Lately I’ve been working with customers who want to improve their IELTS score. Mastering stress in multisyllabic words and use of English idioms are important to include in your English pronunciation practise. Of course, these are important for anyone wanting to improve their speech clarity, not just those working towards a better IELTS score.

English Multisyllabic Stress and English Idioms

One of the key ways to improve your English fluency and to sound more like a native speaker, is to practise listening to native speakers. This is not only so you can attune your ear to English, but also so you have a model to listen to and practise mimicking with. As you copy the speakers in the training dialog  below, you need to practise getting your mouth used to moving in a more flowing way for English, (more detailed information on this can be found here and  here)

Incorporating English idioms into your speech also helps people understand you better. An idiom often saves us having to use a lot more words to explain something.

In the dialog below you can practise English multisyllabic word stress, rhythm, phrasing and idioms all at once. You will find the text and idioms below the training dialog.


A. Excuse me but I can’t seem to find the Mystic Chronicles volume 3. I’ve looked several times on the shelf where it’s supposed to be, but it’s not there and it’s really important I get my hands on a copy. Could you help me please?

B. That’s funny. You’re the 2nd person today to come in here looking for that volume. In all the years I’ve worked here, no- one has ever aked me for that, and today I’ve been asked twice. To tell you the truth, I didn’t even know we had it in the first place, but you’re right it says we’re supposed to have 2 copies right here!
Anyway, what’s it about?

A. It’s a chronicle of…… Hang on what’s that? Look there’s something at the back of the shelf!

B. It looks like some sort of note. I’ll just get it. Wow. That looks like it’s been around a while to say the least! It’s covered in dust and what’s this paper? Well will you look at that! No it can’t be. It’s made of parchment.

A. Yeh. That’d be right, the chronicle deals with all these ancient teachings. It must’ve fallen out when the book was taken.
Maybe the note’ll  impart some amazing, old world, mystical teaching that we’ve forgotten in our materialistic modern times!
Open the note and see what it says!

B. Ok here goes.  It says , ‘haha,  beat you to it!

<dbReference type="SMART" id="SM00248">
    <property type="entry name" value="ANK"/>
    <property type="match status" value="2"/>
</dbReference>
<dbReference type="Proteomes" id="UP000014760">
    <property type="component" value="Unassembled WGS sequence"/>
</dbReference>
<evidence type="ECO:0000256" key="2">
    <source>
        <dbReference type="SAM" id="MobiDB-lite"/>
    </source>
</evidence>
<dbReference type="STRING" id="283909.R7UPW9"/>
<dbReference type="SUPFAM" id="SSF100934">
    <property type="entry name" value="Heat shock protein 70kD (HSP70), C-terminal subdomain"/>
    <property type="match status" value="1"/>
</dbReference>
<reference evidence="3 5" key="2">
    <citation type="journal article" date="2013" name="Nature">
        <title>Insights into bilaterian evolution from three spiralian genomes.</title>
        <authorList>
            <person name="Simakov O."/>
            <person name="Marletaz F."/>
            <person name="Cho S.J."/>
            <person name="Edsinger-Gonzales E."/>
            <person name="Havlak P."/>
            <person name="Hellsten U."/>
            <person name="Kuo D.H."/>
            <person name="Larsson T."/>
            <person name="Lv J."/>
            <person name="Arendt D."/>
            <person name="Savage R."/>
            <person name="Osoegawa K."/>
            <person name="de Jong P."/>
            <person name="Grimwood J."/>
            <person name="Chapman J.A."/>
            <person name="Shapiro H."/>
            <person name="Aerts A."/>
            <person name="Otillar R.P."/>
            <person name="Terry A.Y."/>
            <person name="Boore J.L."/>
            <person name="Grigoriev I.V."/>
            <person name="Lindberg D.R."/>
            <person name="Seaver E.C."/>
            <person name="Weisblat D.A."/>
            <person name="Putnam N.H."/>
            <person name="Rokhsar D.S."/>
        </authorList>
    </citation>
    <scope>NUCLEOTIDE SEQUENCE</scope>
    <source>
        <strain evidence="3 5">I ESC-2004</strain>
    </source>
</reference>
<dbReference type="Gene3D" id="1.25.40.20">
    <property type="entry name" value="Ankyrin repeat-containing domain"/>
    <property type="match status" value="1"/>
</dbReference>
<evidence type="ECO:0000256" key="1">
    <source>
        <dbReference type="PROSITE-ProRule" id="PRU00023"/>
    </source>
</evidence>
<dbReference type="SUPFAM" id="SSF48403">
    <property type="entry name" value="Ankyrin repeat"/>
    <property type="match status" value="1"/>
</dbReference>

English Idioms and Common Phrases

to get my hands on…   to manage to find or obtain something
to tell you the truth… to be frank / straitforward (not concealing anything -used especially when making an admission).
hang on. wait; wait a minute
been around awhile.. common phrase meaning: it’s been there for a long time

to say the least… common phrase meaning: used as an understatement (implying the reality is more extreme, usually worse). 
will you look at that!… rhetorical question or interjection used to variously comment on something surprising, frustrating, puzzling, or enticing as well as something cynically expected or counter to one’s expectations.  

beat you to it… succeed in doing something or getting somewhere before someone else.

Multisyllabic word stress

Make sure you are copying the audio training aloud, and stressing and de-stressing (the rhythm) the same syllables as the people in the dialog. Also mimic the same melody/ intonation and phrasing.
I will list the words you need to pay particular attention to:

several ( the second ‘e’ is omitted)
supposed (the ‘o’ is stressed and the ‘u’ is de-stressed)
important (the ‘a’ is de-stressed said as a schwa vowel)
person ( the ‘o’ is de – stressed)
covered ( the ‘o’ says ‘u’)
something (the ‘o’ says ‘u’)
ancient ( the ‘a’ is stressed ; the ‘ci’ says ‘sh’)
fallen ( the ‘e’ becomes a schwa sound)
taken ( the ‘e’ becomes de-stressed/a schwa sound
materialistic ( the ‘er’ is held long as the main stressed syllable; the two ‘a’ sounds are de-stressed)
mystical ( the ‘y’ says ‘i’ and the ‘a’ is de-stressed)
forgotten ( the ‘e’ is a schwa vowel) 

Good practising. Best wishes, Esther

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